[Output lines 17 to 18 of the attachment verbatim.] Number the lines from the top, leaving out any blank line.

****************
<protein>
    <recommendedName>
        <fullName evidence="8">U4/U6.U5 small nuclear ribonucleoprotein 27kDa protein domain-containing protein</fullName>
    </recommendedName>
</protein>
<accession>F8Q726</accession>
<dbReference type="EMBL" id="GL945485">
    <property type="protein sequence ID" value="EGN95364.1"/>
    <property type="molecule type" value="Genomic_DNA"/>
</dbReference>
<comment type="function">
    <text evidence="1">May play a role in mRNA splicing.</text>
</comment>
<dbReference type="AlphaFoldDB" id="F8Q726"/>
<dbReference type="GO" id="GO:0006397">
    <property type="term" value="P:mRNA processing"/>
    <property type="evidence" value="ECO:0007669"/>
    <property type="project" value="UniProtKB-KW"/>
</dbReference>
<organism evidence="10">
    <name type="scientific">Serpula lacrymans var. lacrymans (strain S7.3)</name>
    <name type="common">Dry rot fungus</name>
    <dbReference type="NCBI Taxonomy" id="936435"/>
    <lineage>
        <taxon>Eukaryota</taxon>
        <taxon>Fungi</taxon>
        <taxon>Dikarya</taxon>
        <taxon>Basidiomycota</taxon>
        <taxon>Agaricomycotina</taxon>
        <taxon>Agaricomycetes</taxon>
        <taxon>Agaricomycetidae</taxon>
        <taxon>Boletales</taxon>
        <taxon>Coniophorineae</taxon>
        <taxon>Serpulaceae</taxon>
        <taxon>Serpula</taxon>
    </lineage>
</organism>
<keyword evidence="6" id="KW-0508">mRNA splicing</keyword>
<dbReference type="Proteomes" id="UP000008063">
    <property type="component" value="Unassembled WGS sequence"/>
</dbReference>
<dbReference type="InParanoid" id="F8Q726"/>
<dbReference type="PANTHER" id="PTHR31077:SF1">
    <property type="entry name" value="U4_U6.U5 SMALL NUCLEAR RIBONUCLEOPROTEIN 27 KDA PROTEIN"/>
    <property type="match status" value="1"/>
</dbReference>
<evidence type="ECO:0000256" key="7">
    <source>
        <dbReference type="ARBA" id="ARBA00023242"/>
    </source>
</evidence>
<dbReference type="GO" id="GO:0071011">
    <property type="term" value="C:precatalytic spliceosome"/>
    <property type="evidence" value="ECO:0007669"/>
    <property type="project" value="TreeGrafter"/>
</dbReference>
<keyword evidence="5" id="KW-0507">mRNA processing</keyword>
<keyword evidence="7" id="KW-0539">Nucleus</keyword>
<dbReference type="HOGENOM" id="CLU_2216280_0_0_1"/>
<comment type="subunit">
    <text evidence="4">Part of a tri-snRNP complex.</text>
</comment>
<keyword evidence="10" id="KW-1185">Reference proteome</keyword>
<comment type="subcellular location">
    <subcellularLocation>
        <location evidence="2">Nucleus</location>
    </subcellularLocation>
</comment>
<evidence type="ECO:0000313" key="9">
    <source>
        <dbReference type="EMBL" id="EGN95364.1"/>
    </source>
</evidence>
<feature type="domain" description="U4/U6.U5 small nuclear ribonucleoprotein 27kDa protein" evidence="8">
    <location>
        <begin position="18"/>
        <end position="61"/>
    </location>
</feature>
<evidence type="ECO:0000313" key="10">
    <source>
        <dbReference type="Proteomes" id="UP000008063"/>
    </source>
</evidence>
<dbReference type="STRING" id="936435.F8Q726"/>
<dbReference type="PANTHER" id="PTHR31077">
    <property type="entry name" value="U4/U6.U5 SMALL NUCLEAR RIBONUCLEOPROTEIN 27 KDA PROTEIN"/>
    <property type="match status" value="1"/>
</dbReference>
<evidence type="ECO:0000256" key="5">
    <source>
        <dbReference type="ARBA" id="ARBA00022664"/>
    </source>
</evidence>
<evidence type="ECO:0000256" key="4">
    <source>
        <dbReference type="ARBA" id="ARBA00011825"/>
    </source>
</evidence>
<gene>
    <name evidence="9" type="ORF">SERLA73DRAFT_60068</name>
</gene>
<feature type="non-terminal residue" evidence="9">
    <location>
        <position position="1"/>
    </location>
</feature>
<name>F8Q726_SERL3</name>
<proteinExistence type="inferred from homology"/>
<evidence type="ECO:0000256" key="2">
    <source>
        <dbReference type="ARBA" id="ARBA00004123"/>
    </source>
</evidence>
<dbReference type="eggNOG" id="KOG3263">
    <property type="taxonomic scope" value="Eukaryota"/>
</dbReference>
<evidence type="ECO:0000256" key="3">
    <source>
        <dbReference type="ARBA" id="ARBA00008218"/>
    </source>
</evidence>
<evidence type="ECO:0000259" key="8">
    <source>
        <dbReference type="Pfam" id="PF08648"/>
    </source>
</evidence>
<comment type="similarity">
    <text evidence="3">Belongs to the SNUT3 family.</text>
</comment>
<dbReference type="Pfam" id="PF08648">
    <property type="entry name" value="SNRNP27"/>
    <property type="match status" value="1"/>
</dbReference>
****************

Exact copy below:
    <property type="evidence" value="ECO:0007669"/>
    <property type="project" value="UniProtKB-KW"/>